Take a trip over to the Attest dashboard to analyse and break down the results by demographics for our UK respondents and our US respondents. Have a play with the analytics and filters, to see what you find in the results – they’re fascinating! (And you can get even more sustainability insights by downloading our report below).

Sustainability trends report 2022

Download our full report to stay on top of the latest environmental trends and sustainable business stories.

Get the full report


Sit rep: the vegan section is the supermarket’s least visited 

When asked which of the key food sections of the supermarket they visit and how often, the vegan/plant-based foods section came bottom overall for ‘every time’ and ‘most times’ (only the deli counter in the UK came lower for ‘every time’). 

No great surprise, perhaps. While vegan products are surely increasing in popularity and market share, they’re still burgeoning. 

It’ll be super interesting to track vegan visitation over time to find out whether visits increase as awareness and education around vegan and plant-based options roots itself in people’s buying habits. 

A brief encouraging aside: the fruit and veg section is easily the most-visited in both countries, and less than 2% of people visit rarely or never. This is often because it’s at the front of the supermarket; a classic retailer tactic to ensure you arrive into a sense of ‘freshness’, into a busy area full of colours, textures and choice.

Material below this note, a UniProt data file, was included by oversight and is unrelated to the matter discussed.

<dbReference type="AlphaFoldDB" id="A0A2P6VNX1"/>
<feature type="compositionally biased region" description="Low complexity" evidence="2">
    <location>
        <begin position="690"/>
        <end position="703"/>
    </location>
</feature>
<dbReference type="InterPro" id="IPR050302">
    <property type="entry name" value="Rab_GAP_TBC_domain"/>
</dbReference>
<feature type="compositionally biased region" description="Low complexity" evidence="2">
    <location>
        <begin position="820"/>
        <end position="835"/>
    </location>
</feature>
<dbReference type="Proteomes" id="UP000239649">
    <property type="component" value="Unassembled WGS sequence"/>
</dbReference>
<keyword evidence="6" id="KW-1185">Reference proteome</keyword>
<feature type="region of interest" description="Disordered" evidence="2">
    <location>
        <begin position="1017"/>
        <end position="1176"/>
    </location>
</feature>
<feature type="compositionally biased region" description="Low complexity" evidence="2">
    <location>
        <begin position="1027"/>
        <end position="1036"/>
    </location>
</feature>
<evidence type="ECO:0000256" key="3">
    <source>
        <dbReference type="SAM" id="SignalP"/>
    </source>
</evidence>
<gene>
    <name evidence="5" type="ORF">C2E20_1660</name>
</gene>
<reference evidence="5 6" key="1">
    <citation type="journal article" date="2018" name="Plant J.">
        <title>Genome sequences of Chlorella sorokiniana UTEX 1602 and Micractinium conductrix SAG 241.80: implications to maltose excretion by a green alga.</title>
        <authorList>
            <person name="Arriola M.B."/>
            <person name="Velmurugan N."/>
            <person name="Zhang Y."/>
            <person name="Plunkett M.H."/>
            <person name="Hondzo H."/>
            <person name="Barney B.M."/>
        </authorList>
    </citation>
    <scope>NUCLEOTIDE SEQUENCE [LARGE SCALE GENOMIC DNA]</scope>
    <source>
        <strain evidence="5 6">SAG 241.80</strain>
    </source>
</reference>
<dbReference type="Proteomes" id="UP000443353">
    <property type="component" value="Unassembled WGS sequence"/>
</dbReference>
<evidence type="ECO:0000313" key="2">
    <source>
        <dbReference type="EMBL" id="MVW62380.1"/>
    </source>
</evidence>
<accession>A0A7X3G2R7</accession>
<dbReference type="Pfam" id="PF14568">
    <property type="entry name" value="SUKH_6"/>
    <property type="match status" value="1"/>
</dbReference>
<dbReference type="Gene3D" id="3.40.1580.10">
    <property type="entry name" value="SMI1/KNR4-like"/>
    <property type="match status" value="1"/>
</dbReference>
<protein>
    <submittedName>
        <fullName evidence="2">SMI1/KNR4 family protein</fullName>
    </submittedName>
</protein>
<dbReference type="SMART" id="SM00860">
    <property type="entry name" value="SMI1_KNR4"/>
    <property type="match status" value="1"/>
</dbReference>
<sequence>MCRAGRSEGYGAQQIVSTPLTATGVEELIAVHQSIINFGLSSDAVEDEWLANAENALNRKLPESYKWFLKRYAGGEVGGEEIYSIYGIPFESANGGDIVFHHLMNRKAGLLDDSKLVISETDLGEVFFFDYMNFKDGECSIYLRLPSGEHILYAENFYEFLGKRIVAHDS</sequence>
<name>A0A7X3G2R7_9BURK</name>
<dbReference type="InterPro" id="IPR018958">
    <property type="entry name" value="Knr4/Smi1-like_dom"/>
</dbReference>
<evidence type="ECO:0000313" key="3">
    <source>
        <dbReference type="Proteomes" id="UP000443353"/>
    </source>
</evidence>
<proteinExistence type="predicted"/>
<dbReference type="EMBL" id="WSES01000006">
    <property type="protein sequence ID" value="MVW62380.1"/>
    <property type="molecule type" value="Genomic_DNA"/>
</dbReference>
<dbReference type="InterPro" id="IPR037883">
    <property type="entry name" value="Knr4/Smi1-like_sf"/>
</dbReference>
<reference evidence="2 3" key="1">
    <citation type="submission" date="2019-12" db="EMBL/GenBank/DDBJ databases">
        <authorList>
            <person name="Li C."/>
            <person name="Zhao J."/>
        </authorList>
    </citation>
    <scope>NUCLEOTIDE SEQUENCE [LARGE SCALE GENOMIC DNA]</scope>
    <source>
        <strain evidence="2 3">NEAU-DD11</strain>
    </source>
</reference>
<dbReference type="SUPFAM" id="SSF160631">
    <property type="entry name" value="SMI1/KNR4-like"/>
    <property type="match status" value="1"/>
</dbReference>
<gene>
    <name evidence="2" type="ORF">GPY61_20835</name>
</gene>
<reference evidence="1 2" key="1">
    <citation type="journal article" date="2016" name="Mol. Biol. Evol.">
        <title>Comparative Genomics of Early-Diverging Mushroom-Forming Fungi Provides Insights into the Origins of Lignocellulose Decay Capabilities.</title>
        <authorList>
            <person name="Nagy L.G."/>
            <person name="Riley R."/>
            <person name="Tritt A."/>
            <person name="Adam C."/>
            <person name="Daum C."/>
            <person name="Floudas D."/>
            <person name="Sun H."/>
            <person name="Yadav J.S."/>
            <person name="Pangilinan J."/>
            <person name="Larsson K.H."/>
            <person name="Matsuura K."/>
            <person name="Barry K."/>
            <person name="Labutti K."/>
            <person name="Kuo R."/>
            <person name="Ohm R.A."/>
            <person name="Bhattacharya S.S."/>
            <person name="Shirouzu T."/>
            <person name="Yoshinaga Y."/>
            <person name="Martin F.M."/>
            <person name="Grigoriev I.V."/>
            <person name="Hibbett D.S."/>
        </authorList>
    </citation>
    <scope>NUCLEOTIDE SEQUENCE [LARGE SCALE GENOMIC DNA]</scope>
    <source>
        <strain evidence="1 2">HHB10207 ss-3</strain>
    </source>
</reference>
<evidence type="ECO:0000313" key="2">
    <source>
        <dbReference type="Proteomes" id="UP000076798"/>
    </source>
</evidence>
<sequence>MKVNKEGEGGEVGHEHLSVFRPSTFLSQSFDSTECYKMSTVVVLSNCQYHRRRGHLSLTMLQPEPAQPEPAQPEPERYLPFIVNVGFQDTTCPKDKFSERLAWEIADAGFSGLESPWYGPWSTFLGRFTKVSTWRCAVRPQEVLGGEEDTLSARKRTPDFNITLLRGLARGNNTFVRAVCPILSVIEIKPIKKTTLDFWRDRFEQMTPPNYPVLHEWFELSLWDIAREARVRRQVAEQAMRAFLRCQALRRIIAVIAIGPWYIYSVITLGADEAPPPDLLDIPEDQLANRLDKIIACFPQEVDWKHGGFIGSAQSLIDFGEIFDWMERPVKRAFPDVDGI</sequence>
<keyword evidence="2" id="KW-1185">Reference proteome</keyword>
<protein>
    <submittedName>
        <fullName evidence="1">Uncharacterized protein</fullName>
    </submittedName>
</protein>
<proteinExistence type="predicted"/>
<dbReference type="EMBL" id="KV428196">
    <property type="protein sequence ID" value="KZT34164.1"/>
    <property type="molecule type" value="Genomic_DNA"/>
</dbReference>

Non-vegans are more likely to buy when products are among non-vegan foods

We asked about people’s likelihood to buy vegan products and whether their placement next to other foods or in a dedicated section makes a difference. And we see a very clear trend. 

People who regularly buy vegan products would prefer those products to be in their own dedicated ‘special’ section; people who rarely buy vegan products are more likely to buy them when they’re among non-vegan products. And our results show this is the case in both the UK and the US.